Sunday, May 3, 2009

A Fly On The Wall

CHAIRMAN: Order, come to order, please. This meeting will now come to order.

TABLE AT LARGE: Mumble, rhubarb, rackin, ahem, achoo.

CHAIRMAN: Thank you. As you know, we're here to discuss this "Swine Flu" everyone's been in such an uproar-

PORK MAN: I OBJECT! Who decided to name this "Swine Flu?"

BEEF MAN: (smirking) The guy who caught it from his pig, probably. (Elbows the POULTRY MAN, and they chortle until a glare from the CHAIRMAN silences them.)

CHAIRMAN: Pork Man, your objection is noted. He has a fair point, people. It's transmitting from human to human, now. I mean, my neighbor caught it from a street performer named Stain, but we're not calling it "Stain Flu."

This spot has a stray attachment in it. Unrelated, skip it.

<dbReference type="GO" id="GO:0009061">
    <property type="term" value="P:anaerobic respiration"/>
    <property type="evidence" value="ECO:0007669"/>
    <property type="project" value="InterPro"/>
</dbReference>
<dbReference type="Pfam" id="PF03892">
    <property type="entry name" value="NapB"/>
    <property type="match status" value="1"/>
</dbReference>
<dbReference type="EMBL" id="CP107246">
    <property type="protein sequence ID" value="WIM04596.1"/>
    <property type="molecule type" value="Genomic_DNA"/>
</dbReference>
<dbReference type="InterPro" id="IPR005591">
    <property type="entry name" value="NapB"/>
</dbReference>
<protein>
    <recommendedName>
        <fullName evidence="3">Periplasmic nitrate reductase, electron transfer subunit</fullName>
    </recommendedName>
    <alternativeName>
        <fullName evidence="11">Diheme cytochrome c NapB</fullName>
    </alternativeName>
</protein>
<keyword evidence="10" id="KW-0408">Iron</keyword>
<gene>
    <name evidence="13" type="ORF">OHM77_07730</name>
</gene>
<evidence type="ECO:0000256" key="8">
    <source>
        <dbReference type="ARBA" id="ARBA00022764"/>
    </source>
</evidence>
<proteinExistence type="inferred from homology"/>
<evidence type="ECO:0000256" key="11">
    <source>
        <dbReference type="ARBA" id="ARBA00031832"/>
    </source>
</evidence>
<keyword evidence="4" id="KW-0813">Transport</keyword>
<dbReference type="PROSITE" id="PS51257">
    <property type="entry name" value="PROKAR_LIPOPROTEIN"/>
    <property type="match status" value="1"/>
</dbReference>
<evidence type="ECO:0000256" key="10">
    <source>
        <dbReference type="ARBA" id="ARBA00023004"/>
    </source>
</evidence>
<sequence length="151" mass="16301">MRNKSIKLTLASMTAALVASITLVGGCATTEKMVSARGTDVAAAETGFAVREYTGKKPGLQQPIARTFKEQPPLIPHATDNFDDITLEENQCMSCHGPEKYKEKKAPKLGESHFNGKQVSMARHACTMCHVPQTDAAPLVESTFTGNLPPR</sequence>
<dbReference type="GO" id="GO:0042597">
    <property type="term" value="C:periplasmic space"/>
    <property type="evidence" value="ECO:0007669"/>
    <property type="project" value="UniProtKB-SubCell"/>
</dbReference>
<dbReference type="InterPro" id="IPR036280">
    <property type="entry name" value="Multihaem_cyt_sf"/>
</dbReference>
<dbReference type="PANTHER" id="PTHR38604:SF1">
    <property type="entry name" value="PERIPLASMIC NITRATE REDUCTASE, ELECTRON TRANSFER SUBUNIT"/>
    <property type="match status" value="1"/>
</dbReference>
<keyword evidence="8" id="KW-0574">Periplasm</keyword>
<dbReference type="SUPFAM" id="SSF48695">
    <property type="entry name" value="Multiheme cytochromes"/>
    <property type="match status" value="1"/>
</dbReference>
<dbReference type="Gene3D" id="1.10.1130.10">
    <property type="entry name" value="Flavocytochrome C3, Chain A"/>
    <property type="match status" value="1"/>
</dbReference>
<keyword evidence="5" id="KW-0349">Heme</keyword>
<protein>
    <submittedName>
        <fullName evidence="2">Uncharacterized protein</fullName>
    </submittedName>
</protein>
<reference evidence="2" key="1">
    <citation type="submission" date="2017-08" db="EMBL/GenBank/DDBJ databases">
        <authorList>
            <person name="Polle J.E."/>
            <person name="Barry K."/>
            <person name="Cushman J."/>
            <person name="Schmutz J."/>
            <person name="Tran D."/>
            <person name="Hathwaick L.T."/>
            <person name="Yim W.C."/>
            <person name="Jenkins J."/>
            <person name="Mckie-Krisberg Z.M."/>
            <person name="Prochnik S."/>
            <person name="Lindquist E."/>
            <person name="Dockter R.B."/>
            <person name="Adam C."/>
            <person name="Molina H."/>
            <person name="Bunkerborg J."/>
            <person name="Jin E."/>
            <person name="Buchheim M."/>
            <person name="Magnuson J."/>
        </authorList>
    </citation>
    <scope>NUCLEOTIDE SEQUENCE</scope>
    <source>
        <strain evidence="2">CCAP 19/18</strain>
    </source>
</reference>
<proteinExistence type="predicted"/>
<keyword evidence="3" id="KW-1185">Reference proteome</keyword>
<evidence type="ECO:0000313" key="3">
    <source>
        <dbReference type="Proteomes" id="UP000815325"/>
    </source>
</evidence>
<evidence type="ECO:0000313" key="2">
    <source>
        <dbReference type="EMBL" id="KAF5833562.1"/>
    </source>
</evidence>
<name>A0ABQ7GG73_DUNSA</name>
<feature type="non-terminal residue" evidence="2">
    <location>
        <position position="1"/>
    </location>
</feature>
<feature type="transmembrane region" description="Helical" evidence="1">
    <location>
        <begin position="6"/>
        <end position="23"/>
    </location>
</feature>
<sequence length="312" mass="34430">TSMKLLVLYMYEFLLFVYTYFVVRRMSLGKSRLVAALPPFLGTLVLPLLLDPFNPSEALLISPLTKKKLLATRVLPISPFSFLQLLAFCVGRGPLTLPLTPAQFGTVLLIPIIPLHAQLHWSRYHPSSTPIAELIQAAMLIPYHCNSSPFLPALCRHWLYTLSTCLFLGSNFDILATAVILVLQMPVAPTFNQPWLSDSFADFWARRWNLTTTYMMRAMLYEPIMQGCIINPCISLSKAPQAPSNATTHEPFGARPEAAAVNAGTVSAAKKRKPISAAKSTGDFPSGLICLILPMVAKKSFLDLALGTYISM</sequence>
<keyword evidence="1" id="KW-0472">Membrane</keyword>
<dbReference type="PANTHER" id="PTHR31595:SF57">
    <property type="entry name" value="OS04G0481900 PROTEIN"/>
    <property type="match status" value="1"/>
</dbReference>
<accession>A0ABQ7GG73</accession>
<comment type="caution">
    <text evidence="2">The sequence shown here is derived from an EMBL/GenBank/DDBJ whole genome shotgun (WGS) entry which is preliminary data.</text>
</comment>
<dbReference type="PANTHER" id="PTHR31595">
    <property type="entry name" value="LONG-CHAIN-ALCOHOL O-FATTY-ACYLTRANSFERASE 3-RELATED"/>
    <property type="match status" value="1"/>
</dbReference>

TABLE AT LARGE: Mumbles agreement.

CHAIRMAN: So, we need to come up with a name for this flu that won't offend anyone. Anyone have a suggestion?

SYCOPHANT 1: Why not name it after something lovable and popular, like The Jonas Brothers?

CHAIRMAN: Jo-Flu! I like it!

MICKEY MOUSE: I OBJECT! The Disney corporation will not tolerate its licensed trademark characters used in this way.

JOBROS: Hey, we're sitting right here.

MICKEY MOUSE: Quiet, you. You can't have the name, and that's that. And Miley Cyrus is right out, too.

CHAIRMAN: All right, that's fine. What other names can we give it?

SYCOPHANT 2: The Barbie Flu?


SYCOPHANT 3: The Iron Chef Flu?

IRON CHEF CHAIRMAN: (bites into yellow pepper) I OBJECT!

CHAIRMAN: How does he dub his own voice when he's sitting right here?



CHAIRMAN: Wait! You may be on to something. We'll give this flu a combination of numbers and letters in an order so random and arbitrary it won't offend anyone. Gentlemen, break out the nine-sided number die and the 26-sided alphabet die.

(Sound of dice rolling.)

CHAIRMAN: My dear colleagues, I'm pleased to announce that, from this point forward, Swine Flu will now be called "H1N1."